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Peter Sand, a chief shipping analyst at The Baltic and International Maritime Council, told Dow Jones that the use of longer alternate routes to carry oil shipments will increase transportation costs and cause oil to eventually reach the market at a time lag and in insufficient quantities.
According to the Dow Jones, the Strait of Hormuz is currently being used by OPEC members Kuwait, Iran, Iraq, Qatar, Saudi Arabia and the UAE to export crude oil.
The US Energy Information Administration recently reported that about 70 million metric tons of liquefied natural gas has passed through the Strait in January-October 2011.
Paul Domjan, advisor to Securing America’s Future Energy (SAFE), an organization committed to combating US oil dependence, says “most oil that could realistically be diverted through pipelines is 4.5 to 5 million gbpd even in the best-case scenario.”
Experts at Barclays Capital financial institution note that although alternative routes for crude exist, “they are limited in capacity (and) in many cases aren’t currently operating or operable, and generally engender higher transport costs and logistical challenges.”
One possible alternative is to use export terminal at the Red Sea port at Yanbu, where a pipeline carrying the Iraqi oil terminates, SAFE’s Domjan said.
He added, “From there crude would either move through the congested Suez Canal…or through the Gulf of Aden, which would be putting 2 million barrels of oil through the most pirate-infested part of Africa, the costs of protecting it would be massive.”
The remaining pipeline options, according to experts, are either deactivated, such as the Iraq-Turkey pipeline to the Mediterranean port of Ceyhan, or still hypothetical in the case of the Abu Dhabi pipeline.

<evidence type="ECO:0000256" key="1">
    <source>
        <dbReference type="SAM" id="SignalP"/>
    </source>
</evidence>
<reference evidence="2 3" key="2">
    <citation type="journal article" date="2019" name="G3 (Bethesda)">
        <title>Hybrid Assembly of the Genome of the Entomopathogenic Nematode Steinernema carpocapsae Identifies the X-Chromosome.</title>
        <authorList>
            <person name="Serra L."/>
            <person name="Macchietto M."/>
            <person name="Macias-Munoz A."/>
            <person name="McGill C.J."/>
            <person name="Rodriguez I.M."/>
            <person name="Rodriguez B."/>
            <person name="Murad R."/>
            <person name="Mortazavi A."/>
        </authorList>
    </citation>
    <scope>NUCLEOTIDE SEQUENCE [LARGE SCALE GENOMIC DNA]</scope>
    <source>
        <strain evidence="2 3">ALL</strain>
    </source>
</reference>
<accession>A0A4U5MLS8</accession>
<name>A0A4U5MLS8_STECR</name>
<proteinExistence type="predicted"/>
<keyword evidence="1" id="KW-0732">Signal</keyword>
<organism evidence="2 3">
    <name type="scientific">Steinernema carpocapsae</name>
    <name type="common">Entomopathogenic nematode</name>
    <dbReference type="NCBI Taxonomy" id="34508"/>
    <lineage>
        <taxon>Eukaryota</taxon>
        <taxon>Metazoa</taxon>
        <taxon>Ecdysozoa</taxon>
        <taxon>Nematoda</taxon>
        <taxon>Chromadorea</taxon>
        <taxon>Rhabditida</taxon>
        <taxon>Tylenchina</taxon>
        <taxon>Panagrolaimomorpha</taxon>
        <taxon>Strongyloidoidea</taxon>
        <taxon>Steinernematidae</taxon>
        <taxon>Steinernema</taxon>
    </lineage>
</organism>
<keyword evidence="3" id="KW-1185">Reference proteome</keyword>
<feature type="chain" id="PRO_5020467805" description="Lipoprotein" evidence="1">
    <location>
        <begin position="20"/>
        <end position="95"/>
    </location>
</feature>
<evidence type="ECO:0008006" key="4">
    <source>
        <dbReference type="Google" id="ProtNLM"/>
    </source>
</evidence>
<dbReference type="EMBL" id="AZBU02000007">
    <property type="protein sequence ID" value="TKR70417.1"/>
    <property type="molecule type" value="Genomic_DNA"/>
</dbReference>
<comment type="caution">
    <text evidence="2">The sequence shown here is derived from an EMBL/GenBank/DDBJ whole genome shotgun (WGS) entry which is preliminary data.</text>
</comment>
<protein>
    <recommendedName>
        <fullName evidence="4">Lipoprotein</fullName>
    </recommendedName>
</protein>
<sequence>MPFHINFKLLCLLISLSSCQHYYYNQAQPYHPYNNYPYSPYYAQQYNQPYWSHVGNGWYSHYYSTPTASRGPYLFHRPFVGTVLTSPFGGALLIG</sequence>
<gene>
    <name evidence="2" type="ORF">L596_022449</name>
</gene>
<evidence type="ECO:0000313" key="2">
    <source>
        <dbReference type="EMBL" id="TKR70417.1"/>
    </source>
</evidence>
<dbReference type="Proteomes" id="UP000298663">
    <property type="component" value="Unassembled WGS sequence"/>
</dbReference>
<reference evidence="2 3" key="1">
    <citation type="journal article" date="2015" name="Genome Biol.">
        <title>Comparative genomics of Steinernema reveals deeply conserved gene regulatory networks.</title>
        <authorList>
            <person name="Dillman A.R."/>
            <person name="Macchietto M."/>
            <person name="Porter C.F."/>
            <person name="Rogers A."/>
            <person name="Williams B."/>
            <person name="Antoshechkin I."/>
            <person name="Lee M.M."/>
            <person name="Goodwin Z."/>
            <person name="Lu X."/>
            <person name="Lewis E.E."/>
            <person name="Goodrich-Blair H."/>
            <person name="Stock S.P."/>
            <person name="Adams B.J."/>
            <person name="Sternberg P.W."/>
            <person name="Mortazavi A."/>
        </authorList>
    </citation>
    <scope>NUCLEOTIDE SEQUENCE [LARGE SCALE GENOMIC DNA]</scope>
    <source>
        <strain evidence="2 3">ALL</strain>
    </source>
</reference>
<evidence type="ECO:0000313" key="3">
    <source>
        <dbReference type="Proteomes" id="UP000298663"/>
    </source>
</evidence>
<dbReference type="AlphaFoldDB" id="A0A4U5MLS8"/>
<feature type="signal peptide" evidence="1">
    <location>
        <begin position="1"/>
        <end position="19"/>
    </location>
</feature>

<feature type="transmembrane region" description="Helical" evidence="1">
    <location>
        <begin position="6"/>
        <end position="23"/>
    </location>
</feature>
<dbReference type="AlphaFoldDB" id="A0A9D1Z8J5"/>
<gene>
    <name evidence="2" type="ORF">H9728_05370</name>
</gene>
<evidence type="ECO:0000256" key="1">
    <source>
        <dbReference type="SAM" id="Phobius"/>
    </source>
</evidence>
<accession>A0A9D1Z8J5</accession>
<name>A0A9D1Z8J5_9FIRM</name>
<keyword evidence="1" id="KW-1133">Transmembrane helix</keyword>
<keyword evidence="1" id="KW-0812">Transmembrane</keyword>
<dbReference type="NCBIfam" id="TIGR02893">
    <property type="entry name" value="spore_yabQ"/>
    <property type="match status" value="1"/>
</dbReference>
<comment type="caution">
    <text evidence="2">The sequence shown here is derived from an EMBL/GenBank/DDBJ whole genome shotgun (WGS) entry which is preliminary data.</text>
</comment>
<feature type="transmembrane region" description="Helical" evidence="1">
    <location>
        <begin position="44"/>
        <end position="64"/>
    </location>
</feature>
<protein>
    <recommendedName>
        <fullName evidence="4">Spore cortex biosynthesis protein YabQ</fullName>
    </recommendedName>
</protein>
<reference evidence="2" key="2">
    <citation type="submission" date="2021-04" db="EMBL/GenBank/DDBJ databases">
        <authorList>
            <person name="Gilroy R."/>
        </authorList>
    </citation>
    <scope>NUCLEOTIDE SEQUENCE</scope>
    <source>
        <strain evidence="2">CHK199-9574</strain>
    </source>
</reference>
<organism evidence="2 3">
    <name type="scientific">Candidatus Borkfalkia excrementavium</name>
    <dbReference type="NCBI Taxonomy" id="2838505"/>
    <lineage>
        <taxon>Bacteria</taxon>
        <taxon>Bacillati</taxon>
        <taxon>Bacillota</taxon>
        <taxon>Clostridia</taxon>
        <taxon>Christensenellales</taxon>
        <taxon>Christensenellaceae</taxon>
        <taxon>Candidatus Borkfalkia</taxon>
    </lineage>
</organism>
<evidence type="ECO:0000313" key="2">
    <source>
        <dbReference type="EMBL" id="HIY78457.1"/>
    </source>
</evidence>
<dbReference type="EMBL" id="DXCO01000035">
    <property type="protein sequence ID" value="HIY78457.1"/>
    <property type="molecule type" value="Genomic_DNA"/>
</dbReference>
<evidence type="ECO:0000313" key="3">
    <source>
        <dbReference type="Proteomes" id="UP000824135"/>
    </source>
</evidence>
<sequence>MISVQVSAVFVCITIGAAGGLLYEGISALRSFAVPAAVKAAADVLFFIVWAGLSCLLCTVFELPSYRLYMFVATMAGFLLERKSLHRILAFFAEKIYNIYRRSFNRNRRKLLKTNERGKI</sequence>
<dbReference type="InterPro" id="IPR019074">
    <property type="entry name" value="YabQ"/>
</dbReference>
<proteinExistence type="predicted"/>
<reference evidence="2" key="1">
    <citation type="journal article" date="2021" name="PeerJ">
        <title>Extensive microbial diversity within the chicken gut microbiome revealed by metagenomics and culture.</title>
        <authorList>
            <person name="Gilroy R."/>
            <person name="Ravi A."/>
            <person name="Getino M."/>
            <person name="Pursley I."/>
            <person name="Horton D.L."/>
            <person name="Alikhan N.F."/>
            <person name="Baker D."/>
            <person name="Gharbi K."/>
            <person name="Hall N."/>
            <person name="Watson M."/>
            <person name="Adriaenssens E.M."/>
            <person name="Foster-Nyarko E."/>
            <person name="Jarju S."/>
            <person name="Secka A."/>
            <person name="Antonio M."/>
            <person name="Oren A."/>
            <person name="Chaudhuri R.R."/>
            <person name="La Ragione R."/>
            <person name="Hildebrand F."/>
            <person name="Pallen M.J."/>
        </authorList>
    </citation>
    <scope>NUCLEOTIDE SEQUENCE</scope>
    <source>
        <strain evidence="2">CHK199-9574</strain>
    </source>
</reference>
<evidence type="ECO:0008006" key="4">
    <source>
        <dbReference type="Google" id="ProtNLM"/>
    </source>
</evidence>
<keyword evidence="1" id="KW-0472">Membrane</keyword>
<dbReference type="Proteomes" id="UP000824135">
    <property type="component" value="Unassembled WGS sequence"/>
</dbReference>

“Coincidentally, the (only) oil exporting country that is in the best position to bypass the Strait of Hormuz is Iran, which has a pipeline network in place to enable the theoretical pumping of crude north to the Caspian Sea, from where there are plenty of options to export,” Domjan said.
Originally posted by truthinfact
That is why it is vital the Strait remain, NOT ONLY open, but also INTACT.
There's only a two mile stretch of water that the Oil Tankers can fit through... if the bottom of the strait was somehow messed up... that would take YEARS of Re-Charting.
It would be devastatinly bad for just about the price of Everything.
I was surprised at how much effort and work it took to show this guy that not only do those pipelines not exist in the real world, but if they did, they couldn't possibly handle the divert volumes we're talking about here.
Iran can simply go sink a few BIG derelicts into the middle of the shipping lanes. No military force can prevent that and every U.S. Carrier on Earth can't do a thing to help clear the lanes. It's closed for business for weeks or months.....and it doesn't even take ongoing effort to keep it that way.
Originally posted by Wildbob77
It would be expensive, but you could build a pipeline for an offshore station to be used for filling the supertankers.
It would take time and money but then the threat of Iran to close the strait would be reduced.
The discovery of oil in western Uganda could spell an end to poverty in the country within decades, according to President Yoweri Museveni. Exports are predicted to provide $2bn annually, and have the potential to transform the lives of the 40% of Ugandans who live on less than $1.25 per day.
But in Hoima district, plans for a new refinery that will displace 30,000 residents are causing concern rather than celebration.
In the first half of 2010, Tullow progressed a series of transactions to align interests and accelerate development of the Lake Albert Rift basin which culminated in the purchase of Heritage Oil and Gas Limited's ("Heritage") interests in EA-1 and EA-3A on 26 July. The process to subsequently farm-down interests to CNOOC and Total, with each partner taking a one third interest in EA-1, 2 and 3A, was signed on the 29th March 2011, following the signing of a MoU between Tullow and the Government of Uganda on 15 March 2011.
A gross 1.1 billion barrels of oil (P50) has already been discovered in the Lake Albert Rift Basin. With many prospects still to be drilled, Tullow believes the basin has an additional 1.4 billion barrels of oil (P50) yet to find.
Originally posted by oghamxx
reply to post by Tifozi
How would one close the straits? Sink how many ships?
Try Google earth on Alexandria Bay New York, an area called Thousand Islands (there are more than 1000). They are not super tankers but large ocean going ships pass thru channels less than a quarter mile wide, often within 50 feet of houses on small islands.